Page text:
LIVE FROM THE HEADLINES
Interview With Herbert Benson
Aired May 30, 2003 - 20:25 ET
THIS IS A RUSH TRANSCRIPT. THIS COPY MAY NOT BE IN ITS FINAL FORM AND MAY BE UPDATED.
DARYN KAGAN, CNN ANCHOR: It is time to get de-stressed. Our next guest says with the right strategy, stress can actually be converted into something powerful and potentially creative.
Dr. Herbert Benson of the Harvard Medical School tells us about this theory in a new book. It's called "The Breakout Principle." And he's joining us from Boston to talk about it.
Dr. Benson, good evening. Thanks for being with us.
DR. HERBERT BENSON, HARVARD MEDICAL SCHOOL: Thank you for having me.
KAGAN: So as I understand it, you're saying stress isn't necessarily a bad thing.
BENSON: No. You see, as stress increases, so does performance and anxiety. But only to a point. If the stress continues to increase, performance and anxiety drop off. So stress does lead to positive changes, but too much is detrimental.
KAGAN: OK, so I have ask about this thing called the breakout principle. Because, doctor, if I'm stressed, yes, there's a breakout principle, a zit on the chin or something like that. But I don't think that's what you're promoting.
BENSON: Not really. Think of a four-step process. First, there has to be a struggle. And you could view stress as that struggle. But to be able to get a proper amount of achievement or performance from stress, one has to back off completely.
And that is the second phase. You can call that the release phase, or the, if you will, the trigger phase. And when that occurs, when you're able to back off from the stress completely, or reasonably completely, then what occurs is, you have a breakout. There's a peak type of experience. Whether it be in creativity, productivity, athletic performance, better health or well-being, or even spirituality, you can have that type of peak experience.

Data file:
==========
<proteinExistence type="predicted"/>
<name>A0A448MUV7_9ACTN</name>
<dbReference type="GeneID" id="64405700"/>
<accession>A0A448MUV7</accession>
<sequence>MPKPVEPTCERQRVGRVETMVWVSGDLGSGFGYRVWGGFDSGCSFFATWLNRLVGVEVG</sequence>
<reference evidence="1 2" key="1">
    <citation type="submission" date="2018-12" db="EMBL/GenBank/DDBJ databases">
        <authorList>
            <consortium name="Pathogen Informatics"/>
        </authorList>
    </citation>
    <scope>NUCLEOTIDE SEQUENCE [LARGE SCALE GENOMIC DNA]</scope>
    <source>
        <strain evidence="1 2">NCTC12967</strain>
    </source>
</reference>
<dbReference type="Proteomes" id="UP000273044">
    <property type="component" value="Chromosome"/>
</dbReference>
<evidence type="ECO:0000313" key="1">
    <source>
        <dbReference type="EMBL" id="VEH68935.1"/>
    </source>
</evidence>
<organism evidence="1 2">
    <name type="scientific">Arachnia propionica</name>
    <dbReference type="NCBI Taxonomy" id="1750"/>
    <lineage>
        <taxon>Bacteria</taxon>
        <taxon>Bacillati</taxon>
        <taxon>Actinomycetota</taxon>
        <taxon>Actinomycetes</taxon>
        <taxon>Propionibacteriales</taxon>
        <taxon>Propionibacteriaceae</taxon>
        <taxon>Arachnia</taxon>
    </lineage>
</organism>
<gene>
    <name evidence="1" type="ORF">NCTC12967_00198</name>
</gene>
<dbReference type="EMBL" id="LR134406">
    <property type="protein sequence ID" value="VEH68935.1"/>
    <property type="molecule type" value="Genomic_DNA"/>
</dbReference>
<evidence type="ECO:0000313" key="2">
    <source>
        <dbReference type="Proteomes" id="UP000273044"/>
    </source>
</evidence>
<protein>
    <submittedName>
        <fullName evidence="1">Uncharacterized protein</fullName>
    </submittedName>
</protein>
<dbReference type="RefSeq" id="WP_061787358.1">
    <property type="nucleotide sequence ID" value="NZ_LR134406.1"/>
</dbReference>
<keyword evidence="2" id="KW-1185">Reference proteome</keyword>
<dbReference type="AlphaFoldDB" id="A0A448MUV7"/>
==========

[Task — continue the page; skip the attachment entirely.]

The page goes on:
KAGAN: And then what's the fourth step?
BENSON: That brings you to a fourth...
KAGAN: Yes, what's that?
BENSON: The fourth phase is when you are at a new plateau, Waiting to indeed respond to the next struggle you have to undergo.
KAGAN: OK. Dr. Benson, let me...
BENSON: And Daryn...
KAGAN: ... ask you about -- let me ask you about this second step. I want to take you back here, because it's the idea of, you just back off and you let go. Frankly, if most people were able to do that, they wouldn't be stressed in the first place. That's the problem. We can't let go.
BENSON: Well, yes, but there's so much in our world which is so stressful, the economy for many people. For example, SARS epidemic, the interpersonal relationships, the terror problems. These are very difficult to get away from. And we respond to that by eliciting the fight-or-flight response. But you can learn to back off from that by a number of different strategies. One can be...
KAGAN: Yes, let's look at some of these specific ideas of how people can specifically implement. Here we go. Engage in repetitive activity. Like knitting?
BENSON: Certainly, one can sit -- yes, exactly, exactly. But also, one can sit quietly and focus on a repetitive word, sound, prayer, or phrase, and disregard other thoughts. The other is the repetition of jogging. The repetition, for example, of focusing on a type of prayer.
All of this can lead to a set of physiologic changes in the body, in -- which are opposite to those of stress. And specific types of brain wave patterns in which the left hemisphere and right hemisphere of the brain become more integrated. And that leads, we believe, to a trigger, if you will, that will then lead to the peak experience.
KAGAN: Well, as you said...
BENSON: Other ways of doing this...
KAGAN: I'm sorry, I -- we're just -- we're just wrapping up on time here. I just wanted to say, as you were saying, there is just so much stress out there, and I wanted to add, your voice, your voice is very soothing, kind of calmed everything down in here for a little bit.
Dr. Benson, I just want to thank you for stopping by and helping us de-stress a little bit on this Friday night. Appreciate it.
BENSON: Thank you for having me.
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